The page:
Nation Current Affairs 20 Jul 2017 No separate law on m ...

No separate law on mob lynching

Published Jul 20, 2017, 2:07 am IST
Updated Jul 20, 2017, 2:07 am IST
Azad links Sangh to violence by vigilantes.
Finance minister Arun Jaitley
 Finance minister Arun Jaitley

New Delhi: The Opposition parties on Wednesday raised the issue of a spurt in mob-lynching incidents, including cow vigilantism, and demanded that there should be a separate Central law banning lynching, even as a Samajwadi Party (SP) member’s remark sparked  a controversy.

Earlier, replying to queries during the Question Hour the government ruled out a separate law against mob lynching, saying that the existing laws can deal with it.


Raising the issue in the Rajya Sabha, Leader of Opposition Ghulam Nabi Azad said no one has a “license to kill” and somehow members of the “Parivar (Sangh Parivar)” are found involved in such incidents, which clearly shows that they do not heed to Prime Minister Narendra Modi’s warning on cow vigilantism.

The Upper House witnessed angry scenes after SP’s Naresh Agrawal made a controversial statement, to which the treasury benches reacted strongly saying he had hurt the religious sentiments of the majority.


Mr Agrawal later had to express regret after the treasury benches forced an adjournment. Parliamentary affairs minister Ananth Kumar said, “He (Agrawal) cannot hurt the sentiments of the majority. He cannot hold the House to ransom.” The BJP members were on their feet demanding apology and shouted slogans Bhagwan ka apman nahi chalega (disrespect to Gods will not be tolerated).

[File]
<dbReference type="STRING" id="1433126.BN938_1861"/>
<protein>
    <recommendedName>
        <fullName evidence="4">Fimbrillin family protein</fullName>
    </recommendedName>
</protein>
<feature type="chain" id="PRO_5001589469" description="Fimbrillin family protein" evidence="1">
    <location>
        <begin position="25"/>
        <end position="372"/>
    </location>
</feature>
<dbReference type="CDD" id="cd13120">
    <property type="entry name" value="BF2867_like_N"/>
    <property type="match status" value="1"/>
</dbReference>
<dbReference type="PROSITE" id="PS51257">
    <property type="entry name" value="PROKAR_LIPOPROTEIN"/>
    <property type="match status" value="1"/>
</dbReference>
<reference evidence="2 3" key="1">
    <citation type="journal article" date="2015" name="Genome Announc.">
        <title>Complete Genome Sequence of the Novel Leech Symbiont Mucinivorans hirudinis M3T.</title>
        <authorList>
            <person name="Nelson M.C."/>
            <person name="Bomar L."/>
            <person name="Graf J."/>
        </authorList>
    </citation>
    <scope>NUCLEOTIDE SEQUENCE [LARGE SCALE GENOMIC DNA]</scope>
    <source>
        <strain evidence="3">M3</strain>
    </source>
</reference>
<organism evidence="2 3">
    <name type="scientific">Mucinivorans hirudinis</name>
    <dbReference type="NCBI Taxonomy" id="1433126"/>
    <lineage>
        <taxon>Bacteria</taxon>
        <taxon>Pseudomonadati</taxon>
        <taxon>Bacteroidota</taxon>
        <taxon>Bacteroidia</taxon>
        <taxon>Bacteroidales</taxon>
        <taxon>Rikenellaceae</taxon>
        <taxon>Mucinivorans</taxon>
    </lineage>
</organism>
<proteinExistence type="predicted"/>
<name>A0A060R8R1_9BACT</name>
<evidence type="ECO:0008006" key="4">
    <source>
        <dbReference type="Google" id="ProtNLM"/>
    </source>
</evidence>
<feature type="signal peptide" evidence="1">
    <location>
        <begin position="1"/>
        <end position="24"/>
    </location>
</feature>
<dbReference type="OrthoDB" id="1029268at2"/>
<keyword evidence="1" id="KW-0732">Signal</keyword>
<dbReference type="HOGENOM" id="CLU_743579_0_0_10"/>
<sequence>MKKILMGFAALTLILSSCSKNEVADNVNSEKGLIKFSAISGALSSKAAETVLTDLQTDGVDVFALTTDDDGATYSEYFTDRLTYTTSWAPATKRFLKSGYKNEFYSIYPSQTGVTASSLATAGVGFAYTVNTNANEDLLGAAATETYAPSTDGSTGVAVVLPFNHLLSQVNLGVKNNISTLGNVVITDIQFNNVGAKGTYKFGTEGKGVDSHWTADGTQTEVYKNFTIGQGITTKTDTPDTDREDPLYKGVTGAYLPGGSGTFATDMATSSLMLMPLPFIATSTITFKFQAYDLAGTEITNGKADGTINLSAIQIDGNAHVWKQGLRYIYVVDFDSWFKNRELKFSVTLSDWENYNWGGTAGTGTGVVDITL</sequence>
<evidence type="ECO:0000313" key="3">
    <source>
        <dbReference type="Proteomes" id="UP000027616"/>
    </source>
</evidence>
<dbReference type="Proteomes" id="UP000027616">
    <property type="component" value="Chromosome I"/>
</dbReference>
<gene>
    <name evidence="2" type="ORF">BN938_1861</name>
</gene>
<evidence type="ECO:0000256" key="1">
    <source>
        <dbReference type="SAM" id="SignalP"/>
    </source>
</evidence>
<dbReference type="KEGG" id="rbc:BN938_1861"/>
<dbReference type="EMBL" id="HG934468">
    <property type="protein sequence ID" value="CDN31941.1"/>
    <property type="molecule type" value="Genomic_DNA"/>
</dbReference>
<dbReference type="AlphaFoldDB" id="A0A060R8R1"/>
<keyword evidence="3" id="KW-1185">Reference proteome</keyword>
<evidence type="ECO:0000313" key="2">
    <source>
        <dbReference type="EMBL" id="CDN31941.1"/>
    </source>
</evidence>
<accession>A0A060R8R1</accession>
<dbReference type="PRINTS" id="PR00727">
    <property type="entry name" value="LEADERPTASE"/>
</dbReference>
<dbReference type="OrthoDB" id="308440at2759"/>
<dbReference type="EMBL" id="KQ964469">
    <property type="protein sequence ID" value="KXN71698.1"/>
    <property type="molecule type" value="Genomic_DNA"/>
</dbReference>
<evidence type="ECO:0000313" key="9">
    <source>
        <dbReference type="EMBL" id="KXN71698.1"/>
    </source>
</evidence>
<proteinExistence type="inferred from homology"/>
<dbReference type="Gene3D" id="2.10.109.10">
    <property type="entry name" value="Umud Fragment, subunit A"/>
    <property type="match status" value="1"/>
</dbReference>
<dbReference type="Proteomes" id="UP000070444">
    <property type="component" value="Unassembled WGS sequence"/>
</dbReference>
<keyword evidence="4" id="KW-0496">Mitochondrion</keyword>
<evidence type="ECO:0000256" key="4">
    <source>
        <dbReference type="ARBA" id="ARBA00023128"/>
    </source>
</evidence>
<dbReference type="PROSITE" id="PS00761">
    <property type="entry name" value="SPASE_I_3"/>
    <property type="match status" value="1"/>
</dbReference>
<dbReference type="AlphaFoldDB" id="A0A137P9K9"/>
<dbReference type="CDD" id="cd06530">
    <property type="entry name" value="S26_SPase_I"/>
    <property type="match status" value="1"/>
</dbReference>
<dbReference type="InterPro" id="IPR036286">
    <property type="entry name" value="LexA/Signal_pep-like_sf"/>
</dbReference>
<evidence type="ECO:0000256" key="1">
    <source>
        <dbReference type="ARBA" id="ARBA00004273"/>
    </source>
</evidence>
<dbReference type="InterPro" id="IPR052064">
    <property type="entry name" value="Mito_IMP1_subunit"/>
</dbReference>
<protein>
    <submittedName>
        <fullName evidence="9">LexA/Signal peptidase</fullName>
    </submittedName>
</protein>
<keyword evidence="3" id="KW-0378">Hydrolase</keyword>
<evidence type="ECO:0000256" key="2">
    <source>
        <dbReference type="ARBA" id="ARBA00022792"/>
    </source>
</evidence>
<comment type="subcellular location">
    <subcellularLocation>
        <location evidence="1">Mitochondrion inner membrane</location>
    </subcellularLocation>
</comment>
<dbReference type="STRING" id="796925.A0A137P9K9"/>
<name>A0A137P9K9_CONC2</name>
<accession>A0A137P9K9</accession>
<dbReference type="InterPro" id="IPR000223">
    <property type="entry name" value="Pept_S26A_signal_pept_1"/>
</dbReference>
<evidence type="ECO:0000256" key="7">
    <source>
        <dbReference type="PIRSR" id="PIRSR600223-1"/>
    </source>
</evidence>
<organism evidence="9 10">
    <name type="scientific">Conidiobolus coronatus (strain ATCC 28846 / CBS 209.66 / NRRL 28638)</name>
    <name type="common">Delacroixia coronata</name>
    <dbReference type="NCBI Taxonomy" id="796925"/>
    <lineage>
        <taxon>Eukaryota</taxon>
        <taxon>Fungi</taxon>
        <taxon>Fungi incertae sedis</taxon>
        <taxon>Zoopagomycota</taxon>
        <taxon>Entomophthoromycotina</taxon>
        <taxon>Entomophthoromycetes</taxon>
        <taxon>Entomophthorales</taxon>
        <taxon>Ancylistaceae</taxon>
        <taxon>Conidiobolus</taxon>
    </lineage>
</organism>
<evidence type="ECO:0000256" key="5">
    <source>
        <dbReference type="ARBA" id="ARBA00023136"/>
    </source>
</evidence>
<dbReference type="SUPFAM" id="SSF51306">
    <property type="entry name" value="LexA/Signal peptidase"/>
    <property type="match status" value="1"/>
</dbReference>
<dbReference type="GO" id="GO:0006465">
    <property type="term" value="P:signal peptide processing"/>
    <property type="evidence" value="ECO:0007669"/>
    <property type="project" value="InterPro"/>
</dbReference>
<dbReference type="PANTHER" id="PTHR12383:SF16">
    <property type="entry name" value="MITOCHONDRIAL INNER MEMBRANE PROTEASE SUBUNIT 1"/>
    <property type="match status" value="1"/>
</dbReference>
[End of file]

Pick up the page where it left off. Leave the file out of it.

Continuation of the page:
Leader of the House and finance minister Arun Jaitley said, “If he had said this outside, he would have been liable to prosecution...You have not realised the gravity of what you have said. Do you have the audacity to say the same about other Gods?” When the House re-assembled after two adjournments, Mr Agrawal said he did not  intend to hurt anybody’s sentiments. “If someone has been hurt, I express my regret,” the SP member said.


Later, deputy chairman P.J. Kurien ruled that part of Mr Agrawal’s remarks had been expunged.

“I have gone through the records. It is per se derogatory and hurting the sentiments of the majority community...I have expunged these remarks... He should not have made the remarks,” said Mr Kurien.

Issue beyond religion: Congress
Earlier, Mr Azad cited lynching incidents, including that of Kashmir police officer Ayub Pandith in Srinagar, and said the issue is beyond religion.

He said though lynching incidents took place earlier also but these days somehow members of the “parivar (sangh parivar)” are found involved. He also questioned why no one gets caught for such incidents.


Minister of state, parliamentary affairs, Mukhtar Abbas Naqvi said these incidents are purely criminal and requested that these should not be given a communal colour. He also informed the members about action taken by state governments after lynching incidents in Haryana, Rajasthan and Maharashtra. He said nationalism is only equated as Hindu nationalism.

“When we say Bharat mata ki jai we include every religion. Do not distinguish on patriotic slogans,” said Mr Yechury as he demanded a law against lynching.

However, the government has ruled out a separate law against mob lynching and said the existing laws can deal with it. Earlier, replying to queries during the Question Hour, on the same issue, minister of state for home affairs Hansraj Gangaram Ahir said that whether a lynching is done by a single person or a group, the existing laws can deal with it.


Location: India, Delhi, New Delhi